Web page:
A Conversation with Shahram Shiva
by: Vidya Balachander, India

Ascent Toward Popularity from the Point of View of Popular Culture

What do you think about this comment by Time Magazine: "Rumi gives America an Islam it can love?"
No one I know reads Rumi as a way of gaining Islamic knowledge. Some of his poetry is simply considered blasphemous by traditional Islam. So I don't agree with the Time article in its entirely. I think "Rumi gives Islam a kinder face to show to the West" would be more appropriate.


To what extent is Rumi's poetry 'secular'- free from the 'spokes' of religion as we see it today?
Rumi has nearly 8000 poems. He has covered from the most religious to most secular, passionate, erotic and in some cases pornographic. It is not possible to corner Rumi into a small hole, as it would be with other poets. He is not really a 'poet' in a traditional sense. Someone like Kabir or Hafez are predictable almost in every poem and their style is basically consistent throughout. Rumi was a rare combination of intelligent and creativity. A poet, he is not. An expressive, highly evolved being, he is.
However, you can say that some of his poems are secular, or some are free of dogma, or some are erotic, or some are extremely passionate. But a broad brush can't be used to describe him.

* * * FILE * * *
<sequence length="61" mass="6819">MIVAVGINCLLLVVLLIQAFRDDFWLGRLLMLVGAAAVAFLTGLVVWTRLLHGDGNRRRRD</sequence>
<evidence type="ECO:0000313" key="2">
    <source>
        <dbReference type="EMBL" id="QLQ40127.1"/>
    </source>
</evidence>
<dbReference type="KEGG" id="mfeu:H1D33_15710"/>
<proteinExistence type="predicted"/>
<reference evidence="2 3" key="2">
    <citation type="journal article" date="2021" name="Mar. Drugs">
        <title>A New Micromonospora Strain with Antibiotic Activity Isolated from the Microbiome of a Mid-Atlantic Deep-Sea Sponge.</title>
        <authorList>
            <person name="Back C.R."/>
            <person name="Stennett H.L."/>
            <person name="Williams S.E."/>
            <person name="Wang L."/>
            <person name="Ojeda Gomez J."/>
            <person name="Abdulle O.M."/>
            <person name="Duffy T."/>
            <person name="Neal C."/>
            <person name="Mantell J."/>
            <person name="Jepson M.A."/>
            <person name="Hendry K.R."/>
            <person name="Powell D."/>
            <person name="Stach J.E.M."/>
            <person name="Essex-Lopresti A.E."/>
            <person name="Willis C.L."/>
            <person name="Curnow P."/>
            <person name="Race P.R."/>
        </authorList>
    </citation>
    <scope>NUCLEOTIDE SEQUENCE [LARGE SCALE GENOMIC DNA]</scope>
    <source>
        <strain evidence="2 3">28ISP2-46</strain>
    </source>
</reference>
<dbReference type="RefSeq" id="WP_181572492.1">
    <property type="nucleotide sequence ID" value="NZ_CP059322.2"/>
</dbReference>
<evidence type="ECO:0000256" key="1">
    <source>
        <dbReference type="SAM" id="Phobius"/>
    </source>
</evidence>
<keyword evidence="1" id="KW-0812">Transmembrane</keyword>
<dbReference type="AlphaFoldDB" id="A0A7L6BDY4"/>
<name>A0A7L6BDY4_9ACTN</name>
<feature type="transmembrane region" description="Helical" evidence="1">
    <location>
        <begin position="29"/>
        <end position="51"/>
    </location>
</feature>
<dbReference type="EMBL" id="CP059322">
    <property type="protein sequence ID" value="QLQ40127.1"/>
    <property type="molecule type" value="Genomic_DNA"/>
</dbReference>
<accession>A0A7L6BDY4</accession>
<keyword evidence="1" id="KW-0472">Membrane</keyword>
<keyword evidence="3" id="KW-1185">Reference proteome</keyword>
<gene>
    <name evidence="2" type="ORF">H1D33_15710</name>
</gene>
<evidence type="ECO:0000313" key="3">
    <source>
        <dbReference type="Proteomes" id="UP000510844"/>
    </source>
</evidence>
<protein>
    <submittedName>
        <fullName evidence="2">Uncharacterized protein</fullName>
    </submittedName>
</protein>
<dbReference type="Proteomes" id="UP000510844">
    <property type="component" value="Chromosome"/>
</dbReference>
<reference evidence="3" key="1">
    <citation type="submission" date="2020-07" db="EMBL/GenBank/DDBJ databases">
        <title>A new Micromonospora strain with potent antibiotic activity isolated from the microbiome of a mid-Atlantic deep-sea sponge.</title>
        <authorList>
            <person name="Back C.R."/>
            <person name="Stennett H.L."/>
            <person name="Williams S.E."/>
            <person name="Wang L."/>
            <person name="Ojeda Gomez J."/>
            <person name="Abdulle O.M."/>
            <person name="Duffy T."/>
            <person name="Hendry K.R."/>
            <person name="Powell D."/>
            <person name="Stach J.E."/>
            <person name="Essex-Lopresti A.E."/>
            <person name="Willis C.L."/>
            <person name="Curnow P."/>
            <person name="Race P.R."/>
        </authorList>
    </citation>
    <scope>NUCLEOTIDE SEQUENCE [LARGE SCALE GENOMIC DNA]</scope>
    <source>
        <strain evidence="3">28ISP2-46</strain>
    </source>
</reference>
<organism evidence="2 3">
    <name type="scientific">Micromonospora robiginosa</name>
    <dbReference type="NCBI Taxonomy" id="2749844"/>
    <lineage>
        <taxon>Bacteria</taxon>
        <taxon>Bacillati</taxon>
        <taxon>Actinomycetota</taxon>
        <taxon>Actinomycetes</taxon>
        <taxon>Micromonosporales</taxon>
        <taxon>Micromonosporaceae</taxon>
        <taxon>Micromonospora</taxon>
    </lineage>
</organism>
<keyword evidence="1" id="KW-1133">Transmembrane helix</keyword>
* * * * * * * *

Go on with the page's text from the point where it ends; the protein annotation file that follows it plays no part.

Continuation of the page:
Is it in fact, an accurate way to study Rumi- by dissociating his work completely from the Islam in which it was born?
Not entirely true. Islam is only 1300 years old. A child compared to Hinduism or Judaism or even Persia's own Zoroastrianism. Most knowledge in Islam already existed in other mystical traditions. However the language and the _expression of this religion can be said that is unique to (and for) the Arab world.
Rumi is a complete human. It is my belief that any other fully evolved being from any other spiritual path would share the same thoughts as Rumi. Gandhi comes to mind. Some of the poet saints of India, and from the Christian world read similar to some of the poetry of Rumi.
To limit Rumi to one religion is to dismiss his greatness. He is a poet of the world.


To what extent does the popularity of Rumi's poetry reflect on the contemporary tendency to seek 'spirituality'- as independent from religion?
I think that says it all. As dogma gradually crumbles around us, with gross misuse of responsibility by the so-called world clergy, 'spirituality' and attempts to personal betterment will prove to be the only means to realize some fulfillment in this life. The movement has already begun.